A ZACHMAN CUBE

                 Vladan Jovanovic, Georgia Southern University, vladan@georgiasouthern.edu
               ...
A Zachman Cube



be considered primitive, they can be modeled or                 executable specifications, in the Model ...
A Zachman Cube




For each general type of information technology (IT),
the extension proposed here will allow for discre...
A Zachman Cube




Table 3 represents the Designer's View mapped onto                                design interaction wa...
A Zachman Cube



The separation of concerns, as a principle, provides                                               viewp...
A Zachman Cube



4.  Filman, R., et al (2005). Aspect-Oriented                12. Putman, J. (2001). Architecting with RM...
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A ZACHMAN CUBE

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A ZACHMAN CUBE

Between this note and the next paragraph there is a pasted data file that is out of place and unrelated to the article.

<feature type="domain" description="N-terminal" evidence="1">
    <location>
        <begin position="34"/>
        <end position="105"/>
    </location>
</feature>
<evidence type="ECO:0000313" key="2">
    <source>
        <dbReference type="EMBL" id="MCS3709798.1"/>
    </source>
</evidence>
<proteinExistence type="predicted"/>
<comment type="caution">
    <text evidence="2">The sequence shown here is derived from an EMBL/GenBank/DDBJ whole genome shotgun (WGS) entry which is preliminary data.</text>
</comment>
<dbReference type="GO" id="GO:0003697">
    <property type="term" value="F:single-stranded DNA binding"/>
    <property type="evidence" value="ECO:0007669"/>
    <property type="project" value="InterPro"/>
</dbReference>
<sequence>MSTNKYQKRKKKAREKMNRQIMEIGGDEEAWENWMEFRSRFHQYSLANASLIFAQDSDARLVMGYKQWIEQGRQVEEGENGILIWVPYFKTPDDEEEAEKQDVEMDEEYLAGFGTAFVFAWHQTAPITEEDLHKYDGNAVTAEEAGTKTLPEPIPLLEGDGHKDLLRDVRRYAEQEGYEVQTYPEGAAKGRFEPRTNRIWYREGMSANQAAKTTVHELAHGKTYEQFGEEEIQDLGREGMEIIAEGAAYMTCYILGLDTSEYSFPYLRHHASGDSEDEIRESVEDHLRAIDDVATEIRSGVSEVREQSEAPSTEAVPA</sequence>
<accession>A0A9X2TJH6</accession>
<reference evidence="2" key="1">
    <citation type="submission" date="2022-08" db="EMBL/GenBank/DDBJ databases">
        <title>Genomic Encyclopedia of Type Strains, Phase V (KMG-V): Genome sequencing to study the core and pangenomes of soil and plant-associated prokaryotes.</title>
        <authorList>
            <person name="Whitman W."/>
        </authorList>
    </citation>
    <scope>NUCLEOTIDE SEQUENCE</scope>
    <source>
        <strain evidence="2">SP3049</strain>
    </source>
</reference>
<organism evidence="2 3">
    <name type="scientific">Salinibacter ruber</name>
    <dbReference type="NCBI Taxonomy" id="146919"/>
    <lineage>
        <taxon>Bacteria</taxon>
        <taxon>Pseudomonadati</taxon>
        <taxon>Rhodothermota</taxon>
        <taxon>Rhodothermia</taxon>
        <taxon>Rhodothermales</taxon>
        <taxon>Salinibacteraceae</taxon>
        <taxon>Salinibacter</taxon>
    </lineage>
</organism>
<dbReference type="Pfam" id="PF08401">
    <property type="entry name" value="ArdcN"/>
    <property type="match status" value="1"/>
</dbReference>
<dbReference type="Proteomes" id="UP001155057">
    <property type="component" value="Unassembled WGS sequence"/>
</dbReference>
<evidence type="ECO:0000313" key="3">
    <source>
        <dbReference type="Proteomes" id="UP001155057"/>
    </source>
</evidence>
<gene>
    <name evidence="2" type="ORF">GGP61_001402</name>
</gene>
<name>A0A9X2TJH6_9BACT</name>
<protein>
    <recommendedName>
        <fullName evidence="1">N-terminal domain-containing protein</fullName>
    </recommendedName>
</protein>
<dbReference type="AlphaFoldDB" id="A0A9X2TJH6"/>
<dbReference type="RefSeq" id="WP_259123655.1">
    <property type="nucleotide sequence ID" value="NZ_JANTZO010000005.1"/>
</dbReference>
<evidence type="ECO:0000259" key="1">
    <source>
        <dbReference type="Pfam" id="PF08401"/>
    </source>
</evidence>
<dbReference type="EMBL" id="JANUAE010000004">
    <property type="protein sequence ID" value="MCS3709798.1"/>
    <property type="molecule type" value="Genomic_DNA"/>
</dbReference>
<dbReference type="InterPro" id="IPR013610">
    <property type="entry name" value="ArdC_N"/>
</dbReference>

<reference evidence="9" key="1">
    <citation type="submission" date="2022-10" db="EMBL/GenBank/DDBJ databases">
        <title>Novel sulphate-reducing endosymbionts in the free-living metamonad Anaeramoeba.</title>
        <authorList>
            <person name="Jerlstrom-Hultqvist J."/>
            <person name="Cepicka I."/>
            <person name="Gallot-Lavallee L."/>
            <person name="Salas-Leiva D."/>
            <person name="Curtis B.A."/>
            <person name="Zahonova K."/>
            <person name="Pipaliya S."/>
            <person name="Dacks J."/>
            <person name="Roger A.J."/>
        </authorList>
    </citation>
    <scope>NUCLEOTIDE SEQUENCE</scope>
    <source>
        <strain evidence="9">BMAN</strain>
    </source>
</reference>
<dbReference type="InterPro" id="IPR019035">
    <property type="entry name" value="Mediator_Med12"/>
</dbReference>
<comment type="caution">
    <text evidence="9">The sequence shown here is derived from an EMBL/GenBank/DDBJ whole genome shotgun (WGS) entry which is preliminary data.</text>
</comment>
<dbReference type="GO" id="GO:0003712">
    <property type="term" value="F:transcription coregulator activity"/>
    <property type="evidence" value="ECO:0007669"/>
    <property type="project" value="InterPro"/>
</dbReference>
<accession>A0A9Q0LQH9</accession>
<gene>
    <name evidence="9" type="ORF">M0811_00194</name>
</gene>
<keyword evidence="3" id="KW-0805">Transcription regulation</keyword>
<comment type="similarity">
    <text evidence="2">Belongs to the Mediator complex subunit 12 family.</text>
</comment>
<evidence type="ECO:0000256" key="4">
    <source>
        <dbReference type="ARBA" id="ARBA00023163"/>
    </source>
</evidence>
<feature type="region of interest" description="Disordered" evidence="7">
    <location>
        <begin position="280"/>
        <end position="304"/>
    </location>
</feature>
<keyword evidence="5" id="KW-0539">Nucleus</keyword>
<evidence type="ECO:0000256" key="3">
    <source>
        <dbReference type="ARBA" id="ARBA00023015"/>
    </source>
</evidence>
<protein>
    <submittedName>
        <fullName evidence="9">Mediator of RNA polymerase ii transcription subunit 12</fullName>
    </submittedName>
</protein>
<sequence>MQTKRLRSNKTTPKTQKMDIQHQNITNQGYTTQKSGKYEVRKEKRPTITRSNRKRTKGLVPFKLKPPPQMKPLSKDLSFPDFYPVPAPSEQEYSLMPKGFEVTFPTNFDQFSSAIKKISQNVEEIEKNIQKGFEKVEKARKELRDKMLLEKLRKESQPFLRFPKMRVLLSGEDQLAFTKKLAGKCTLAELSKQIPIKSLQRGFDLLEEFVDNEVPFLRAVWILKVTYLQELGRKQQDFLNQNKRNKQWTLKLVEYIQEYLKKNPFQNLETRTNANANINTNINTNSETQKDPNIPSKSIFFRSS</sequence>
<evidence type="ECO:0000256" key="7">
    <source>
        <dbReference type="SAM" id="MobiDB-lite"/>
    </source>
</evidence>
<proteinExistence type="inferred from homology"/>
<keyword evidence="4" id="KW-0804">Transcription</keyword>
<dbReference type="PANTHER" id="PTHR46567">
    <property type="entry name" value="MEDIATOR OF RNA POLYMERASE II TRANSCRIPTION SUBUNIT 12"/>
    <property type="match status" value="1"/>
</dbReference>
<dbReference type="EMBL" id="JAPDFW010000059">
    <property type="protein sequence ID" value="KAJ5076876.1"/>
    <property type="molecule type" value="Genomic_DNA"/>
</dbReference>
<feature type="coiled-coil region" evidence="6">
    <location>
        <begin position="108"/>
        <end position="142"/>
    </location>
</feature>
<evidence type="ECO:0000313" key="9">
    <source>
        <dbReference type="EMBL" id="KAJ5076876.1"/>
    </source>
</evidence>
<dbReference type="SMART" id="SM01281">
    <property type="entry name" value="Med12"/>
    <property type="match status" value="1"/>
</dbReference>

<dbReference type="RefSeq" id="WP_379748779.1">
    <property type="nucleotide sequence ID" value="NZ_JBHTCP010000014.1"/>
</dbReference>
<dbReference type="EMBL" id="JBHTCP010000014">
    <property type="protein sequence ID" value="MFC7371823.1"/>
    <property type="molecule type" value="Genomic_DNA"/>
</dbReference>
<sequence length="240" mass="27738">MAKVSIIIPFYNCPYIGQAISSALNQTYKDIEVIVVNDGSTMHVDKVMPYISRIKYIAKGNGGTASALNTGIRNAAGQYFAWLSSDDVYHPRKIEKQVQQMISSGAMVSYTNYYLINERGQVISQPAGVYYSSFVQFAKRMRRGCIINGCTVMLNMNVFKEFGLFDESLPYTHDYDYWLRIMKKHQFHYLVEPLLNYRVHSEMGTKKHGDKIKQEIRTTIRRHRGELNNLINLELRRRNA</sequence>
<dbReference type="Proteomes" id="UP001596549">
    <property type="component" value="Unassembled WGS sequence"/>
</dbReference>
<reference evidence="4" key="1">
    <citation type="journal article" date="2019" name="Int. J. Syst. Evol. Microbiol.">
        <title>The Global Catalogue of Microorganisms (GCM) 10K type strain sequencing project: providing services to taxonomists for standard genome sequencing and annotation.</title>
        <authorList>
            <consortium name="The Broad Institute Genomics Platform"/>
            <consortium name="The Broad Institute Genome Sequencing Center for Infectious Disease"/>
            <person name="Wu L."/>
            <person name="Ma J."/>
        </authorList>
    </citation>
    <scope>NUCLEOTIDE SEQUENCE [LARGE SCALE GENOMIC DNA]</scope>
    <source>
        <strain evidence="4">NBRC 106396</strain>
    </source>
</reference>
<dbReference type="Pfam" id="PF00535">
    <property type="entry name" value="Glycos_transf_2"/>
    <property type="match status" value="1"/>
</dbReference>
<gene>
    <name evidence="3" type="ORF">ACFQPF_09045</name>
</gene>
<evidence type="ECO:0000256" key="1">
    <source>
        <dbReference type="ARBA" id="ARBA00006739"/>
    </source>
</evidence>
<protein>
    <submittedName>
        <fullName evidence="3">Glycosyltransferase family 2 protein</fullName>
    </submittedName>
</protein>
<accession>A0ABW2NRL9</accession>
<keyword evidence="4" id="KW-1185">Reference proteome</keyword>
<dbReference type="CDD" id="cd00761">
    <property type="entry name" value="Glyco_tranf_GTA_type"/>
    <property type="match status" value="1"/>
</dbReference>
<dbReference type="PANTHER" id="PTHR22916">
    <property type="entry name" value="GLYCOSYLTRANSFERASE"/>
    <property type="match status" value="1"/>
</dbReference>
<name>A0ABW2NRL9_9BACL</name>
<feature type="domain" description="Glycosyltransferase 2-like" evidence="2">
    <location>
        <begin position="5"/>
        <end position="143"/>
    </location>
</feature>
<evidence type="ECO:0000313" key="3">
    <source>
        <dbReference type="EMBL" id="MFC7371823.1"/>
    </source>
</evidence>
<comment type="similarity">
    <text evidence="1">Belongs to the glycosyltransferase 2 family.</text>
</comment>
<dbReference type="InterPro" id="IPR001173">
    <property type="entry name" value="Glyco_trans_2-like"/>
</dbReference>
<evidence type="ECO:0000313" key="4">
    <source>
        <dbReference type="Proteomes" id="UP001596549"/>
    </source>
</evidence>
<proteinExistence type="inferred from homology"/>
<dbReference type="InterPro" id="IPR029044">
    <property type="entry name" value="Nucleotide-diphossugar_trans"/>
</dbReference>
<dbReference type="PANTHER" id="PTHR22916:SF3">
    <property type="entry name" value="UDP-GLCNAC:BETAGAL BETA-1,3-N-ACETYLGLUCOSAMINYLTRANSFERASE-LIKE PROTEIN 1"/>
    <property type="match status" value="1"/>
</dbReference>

1. 1. A ZACHMAN CUBE Vladan Jovanovic, Georgia Southern University, vladan@georgiasouthern.edu Stevan Mrdalj, Eastern Michigan University, smrdalj@emich.edu Adrian Gardiner, Georgia Southern University, agardine@georgiasouthern.edu ABSTRACT implementation. We assert, however, that it is difficult for organizational architects to visualize The Zachman Framework (ZF) is a matrix of distinct these choices, given that for each ZF cell, there may stakeholder perspectives and unique concerns or be several potentially unrelated (distinct) aspects of information system architecture. This work technologies. As a result, we also assert that a two- suggests how the ZF can be extended into a multi- dimensional view fails to adequately represent the dimensional Zachman’s Cube. We illustrate its use multidimensional design space facing most with a set of UML usage styles, but one can choose organizational architects. To address this other global system dimensions—for example, conceptualization challenge, we introduce a Cube security. metaphor for the ZF. Extending the ZF by a new dimension will turn ZF into a 3D space and in the Keywords: Zachman Framework, Zachman Cube, general case into an n-dimensional Cube. We view Enterprise Architecture Framework, UML the ZF Cube as a significant extension to the original ZF and an important conceptual model to aid the INTRODUCTION documentation of enterprise-wide ISA. Ever since its inception, the Zachman Framework Clearly, there may be numerous ways of encoding a (ZF) [15, 17] has provided organizational architects technology dimension. In this paper we demonstrate with an effective way of documenting enterprise- the potential of the ZF Cube by limiting our focus to wide information systems architecture (ISA). An Unified Modeling Language (UML) and, in architecture framework is a standard for documenting particular, its usage styles following the UML to ZF what products must be delivered to whom and what mapping analyzed by Frankel [6] and Mrdalj and concerns and subject matter they are addressing. The Jovanovic [11]. UML as a language for documenting importance of an enterprise-wide architecture the modeling artifacts of systems is a technology that framework is widely recognized. Goethals [8] and can address much of the ZF. However, even in Schekkerman [14] provide comprehensive overviews organizations choosing to adopt the UML standard, of enterprise architecture frameworks in the literature architects have alternative usage styles to choose while Iyer and Gottlied [9] provide an informal from. A multitude of choices within UML based comparison between specific architectures. technologies themselves can justify the extension of ZF into a Cube. We present these choices as discrete The problem of documenting ‘multi-dimensionality’ members of the technology dimension. of architecture is also recognized in the software community and it has accumulated extensive THE ZACHMAN FRAMEWORK AND UML experience in utilizing UML for documenting software systems architecture [2]. However, it is also The aim of the ZF is to describe an architecture that struggling with similar challenges in mapping represents information systems’ artifacts within an development technology to view-types and styles. abstract classification schema. Sowa and Zachman For example, the IEEE P1016 [7] maps design [15] described the ZF as taxonomy for relating things languages, and UML in particular, to recommended in the real world mapped to their computer viewpoints and concerns listing technology choices representation forms: “The ISA framework serves as for each viewpoint. What is common to all of a convenient classification scheme or “periodic architecture frameworks, including ZD, is that they table” for information entities.” Zachman’s initial are not prescriptive in terms of modeling languages intention was for each matrix cell to be “normalized,” to be used nor the methodologies or processes. with one fact in one place [18]. Given that Zachman considered the semantic distance between each cell to As the ZF is an abstract two-dimensional framework be significant, the ZF advocates a distinct conceptual independent of any methodology or tool, modeling artifact for each cell. Zachman’s goal, in methodological and tool choices must be made before this regard, is that if cells within the framework can Volume VII, No. 2, 2006 257 Issues in Information Systems